We were the girls. These were our photographs. It had been Leonard’s hobby these past months to take pictures of us, from his porch or from his bedroom window, and he must have spent hours printing them all out to collect them—to collect us—together in this room.
There was Katie-Marie, bent over on the sidewalk picking up something she’d dropped. The camera focused on what was under her skirt. There was Paisley, in the hammock in my backyard, legs stretched out. The camera looked down her shirt and centered in on her crotch. There were girls I knew from down the street, and girls I knew from across the way, and the girl in the house behind mine, Aggie, slipping a bare leg out of a car in the dark night.
There were also photos of me, a great many—as if of all his targets, I was most wanted, I was the star. In some, I was sleeping. In others, I was on my lawn, or on my porch, or in my bedroom, getting undressed. Sometimes I was looking out my window, like he was looking into mine.
Leonard’s photography hobby was worse than we’d guessed. What would he do now that he had us all inside his house, in real life?
We backed away and got jostled in panic. Paisley bumped into me, and I knocked into Katie-Marie. When we untangled and shot out of the room, Leonard was there, blocking the way through the hallway. None of us wanted to get near enough to touch him.
“The three of you,” he said, in wonder. Like we’d fallen from the heavens into his cupped and waiting hand.
There were three of us, and one of him. We outnumbered him. We had strong legs from field hockey and track. We had sharp fingernails, painted in bright colors. We had knees and elbows and teeth.
But something held us back. It was all too real, all of a sudden. We’d suspected. We’d told tales. We’d heightened our stories into gross and grandiose lies. And even with all of that, we never really thought we were in danger.
The slithery smile on his face sent us into a tailspin. Until we looked past him. Until we saw what was there. Who was.
She was behind him. The black-eyed girl. Right there drinking at his ear, and somehow he didn’t sense her hovering.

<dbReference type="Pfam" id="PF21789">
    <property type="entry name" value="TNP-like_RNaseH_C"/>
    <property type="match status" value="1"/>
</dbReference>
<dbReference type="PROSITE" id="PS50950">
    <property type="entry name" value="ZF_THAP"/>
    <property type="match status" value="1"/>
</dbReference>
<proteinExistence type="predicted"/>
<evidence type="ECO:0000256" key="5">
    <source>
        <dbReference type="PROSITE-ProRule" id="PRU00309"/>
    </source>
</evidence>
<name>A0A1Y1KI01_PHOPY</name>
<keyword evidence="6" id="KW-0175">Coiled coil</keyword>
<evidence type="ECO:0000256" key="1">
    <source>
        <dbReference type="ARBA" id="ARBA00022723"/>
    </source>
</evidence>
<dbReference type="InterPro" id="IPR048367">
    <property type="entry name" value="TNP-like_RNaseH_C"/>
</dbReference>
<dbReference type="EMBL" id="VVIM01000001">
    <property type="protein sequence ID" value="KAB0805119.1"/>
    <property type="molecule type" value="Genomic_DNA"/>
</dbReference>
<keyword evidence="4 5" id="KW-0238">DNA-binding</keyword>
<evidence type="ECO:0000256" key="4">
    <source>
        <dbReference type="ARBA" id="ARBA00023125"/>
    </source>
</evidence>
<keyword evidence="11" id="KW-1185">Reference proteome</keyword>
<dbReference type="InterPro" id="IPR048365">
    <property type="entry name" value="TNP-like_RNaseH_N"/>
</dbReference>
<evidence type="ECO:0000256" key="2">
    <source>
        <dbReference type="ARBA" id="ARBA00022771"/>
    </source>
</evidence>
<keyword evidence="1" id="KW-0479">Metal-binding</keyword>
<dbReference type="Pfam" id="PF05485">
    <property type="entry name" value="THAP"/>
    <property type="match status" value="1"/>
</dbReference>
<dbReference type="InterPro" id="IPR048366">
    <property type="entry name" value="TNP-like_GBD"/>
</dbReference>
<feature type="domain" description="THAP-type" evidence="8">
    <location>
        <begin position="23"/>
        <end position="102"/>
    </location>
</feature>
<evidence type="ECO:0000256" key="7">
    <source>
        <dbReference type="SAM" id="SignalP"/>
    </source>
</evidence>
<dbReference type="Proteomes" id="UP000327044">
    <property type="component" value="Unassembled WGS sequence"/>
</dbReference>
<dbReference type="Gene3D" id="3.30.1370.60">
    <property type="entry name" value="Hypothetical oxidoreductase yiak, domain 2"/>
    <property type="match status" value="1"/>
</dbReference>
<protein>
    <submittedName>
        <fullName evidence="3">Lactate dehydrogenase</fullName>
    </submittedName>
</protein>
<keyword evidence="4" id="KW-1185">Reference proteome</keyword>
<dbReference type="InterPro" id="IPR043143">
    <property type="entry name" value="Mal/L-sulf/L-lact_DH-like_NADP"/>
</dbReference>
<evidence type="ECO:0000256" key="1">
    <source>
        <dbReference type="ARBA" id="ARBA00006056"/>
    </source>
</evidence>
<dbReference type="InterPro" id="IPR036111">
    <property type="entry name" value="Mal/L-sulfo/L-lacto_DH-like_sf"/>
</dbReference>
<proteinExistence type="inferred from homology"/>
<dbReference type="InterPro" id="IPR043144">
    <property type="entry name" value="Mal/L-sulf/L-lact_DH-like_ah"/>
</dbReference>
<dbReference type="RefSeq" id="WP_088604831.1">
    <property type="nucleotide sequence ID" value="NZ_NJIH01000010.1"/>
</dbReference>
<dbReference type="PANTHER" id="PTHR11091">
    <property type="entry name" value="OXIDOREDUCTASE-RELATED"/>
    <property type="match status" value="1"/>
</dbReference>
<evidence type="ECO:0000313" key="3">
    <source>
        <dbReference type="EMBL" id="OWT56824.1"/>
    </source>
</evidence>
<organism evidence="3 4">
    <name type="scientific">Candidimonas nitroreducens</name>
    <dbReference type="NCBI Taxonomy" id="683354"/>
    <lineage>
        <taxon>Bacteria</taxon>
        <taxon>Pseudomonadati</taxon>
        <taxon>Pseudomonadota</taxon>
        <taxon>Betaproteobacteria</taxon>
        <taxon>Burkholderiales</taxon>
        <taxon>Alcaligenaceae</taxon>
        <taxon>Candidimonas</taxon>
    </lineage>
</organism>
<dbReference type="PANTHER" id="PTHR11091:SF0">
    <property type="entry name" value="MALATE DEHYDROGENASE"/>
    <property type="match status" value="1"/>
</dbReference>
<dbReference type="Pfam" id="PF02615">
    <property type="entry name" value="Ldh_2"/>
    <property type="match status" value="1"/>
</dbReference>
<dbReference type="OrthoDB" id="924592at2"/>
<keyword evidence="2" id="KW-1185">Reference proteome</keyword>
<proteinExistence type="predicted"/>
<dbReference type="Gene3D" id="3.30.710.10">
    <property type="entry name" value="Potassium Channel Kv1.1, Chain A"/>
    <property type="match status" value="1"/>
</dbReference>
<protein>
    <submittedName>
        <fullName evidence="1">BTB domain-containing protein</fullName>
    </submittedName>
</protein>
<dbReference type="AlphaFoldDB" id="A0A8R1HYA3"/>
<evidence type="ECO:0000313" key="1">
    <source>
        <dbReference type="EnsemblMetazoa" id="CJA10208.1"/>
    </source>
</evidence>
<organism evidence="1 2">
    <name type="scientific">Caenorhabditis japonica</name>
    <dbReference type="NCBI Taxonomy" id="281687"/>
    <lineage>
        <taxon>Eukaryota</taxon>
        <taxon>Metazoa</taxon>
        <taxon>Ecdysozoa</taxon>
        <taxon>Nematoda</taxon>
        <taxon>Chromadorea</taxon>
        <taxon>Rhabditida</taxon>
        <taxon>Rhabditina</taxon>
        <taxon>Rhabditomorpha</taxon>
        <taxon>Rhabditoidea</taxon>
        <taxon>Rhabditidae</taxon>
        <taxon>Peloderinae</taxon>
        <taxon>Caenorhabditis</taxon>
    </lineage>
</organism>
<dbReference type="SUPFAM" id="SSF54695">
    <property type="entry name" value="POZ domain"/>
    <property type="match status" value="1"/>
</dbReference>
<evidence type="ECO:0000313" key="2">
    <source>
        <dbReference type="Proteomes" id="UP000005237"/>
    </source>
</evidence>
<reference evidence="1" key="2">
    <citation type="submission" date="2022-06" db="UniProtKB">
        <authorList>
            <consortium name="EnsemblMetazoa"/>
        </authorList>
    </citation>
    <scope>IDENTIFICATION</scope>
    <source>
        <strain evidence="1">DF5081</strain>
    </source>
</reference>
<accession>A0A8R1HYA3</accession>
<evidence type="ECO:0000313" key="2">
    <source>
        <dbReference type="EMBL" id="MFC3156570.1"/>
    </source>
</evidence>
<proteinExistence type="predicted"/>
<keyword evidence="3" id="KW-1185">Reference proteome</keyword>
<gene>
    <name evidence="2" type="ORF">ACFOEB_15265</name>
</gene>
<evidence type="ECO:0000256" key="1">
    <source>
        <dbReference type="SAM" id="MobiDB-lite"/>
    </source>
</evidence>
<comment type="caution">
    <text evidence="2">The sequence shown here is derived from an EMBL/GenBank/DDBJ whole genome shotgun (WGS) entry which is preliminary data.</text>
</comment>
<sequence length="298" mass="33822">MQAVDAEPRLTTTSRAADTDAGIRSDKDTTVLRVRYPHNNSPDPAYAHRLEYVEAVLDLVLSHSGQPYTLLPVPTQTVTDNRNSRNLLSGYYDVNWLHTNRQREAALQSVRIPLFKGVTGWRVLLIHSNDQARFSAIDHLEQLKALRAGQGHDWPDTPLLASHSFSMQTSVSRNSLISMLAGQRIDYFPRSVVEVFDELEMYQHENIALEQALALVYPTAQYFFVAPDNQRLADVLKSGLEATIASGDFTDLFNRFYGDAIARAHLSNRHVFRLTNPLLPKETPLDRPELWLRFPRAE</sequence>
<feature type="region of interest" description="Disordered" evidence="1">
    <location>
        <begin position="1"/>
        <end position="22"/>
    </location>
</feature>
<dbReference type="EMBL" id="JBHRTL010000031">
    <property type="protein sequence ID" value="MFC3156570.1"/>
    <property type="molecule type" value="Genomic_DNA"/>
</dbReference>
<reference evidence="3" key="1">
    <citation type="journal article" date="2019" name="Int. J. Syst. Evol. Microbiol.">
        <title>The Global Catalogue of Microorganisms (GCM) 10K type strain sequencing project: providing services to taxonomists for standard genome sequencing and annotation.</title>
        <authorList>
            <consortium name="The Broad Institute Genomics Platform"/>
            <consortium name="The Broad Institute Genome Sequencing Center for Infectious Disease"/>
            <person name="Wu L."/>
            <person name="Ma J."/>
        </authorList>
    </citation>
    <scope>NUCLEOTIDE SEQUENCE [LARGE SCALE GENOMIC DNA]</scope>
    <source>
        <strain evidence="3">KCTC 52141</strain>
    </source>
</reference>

Then he must have caught something on our faces because he turned. How innocently he turned around to look.
She was strong. She grabbed his neck and dragged him back into the kitchen, and we followed the blur.
It was hard to keep focus. She was purple-black and without hard edges, like a cloud of static, a mass of feathered fury and fright. She didn’t voice anything to us in any human language, but we heard it all the same. A high-pitched shriek. Something terrible and terribly right.
Paisley was shaking—since she’d seen the photographs, she hadn’t stopped. But Katie-Marie was animated. “Get him!” she was crying, drowning out the wails. “Get him, get him!” We were surrounding him on the linoleum, but all we had to do was watch. The sugar container was knocked over and there was white powder everywhere, covering him but also sifting into the air so it got in our eyes, our noses, our mouths, studding our tongues. How sweet it was.
She came at him, it looked like with her mouth. The sounds in the room were squishy and made of wet smacks. She was stabbing him, but she didn’t have a weapon, not that we could see. Still, something was leaving punctures. Something was bulleting him with small holes.
Then quiet through the white haze. Dead calm.
Katie-Marie lifted her head. Paisley hiccupped uncontrollably, breaking the silence. We looked down and down. He was quite tall, and his legs took up a lot of space on the floor, so I had to step over him to get a view from a better angle.
It seemed like he’d been pecked to death, like from the knife beaks of a horde of birds. None of us could look at where his face had been. None of us wanted to remember his plushy lips, or his certain kind of smile.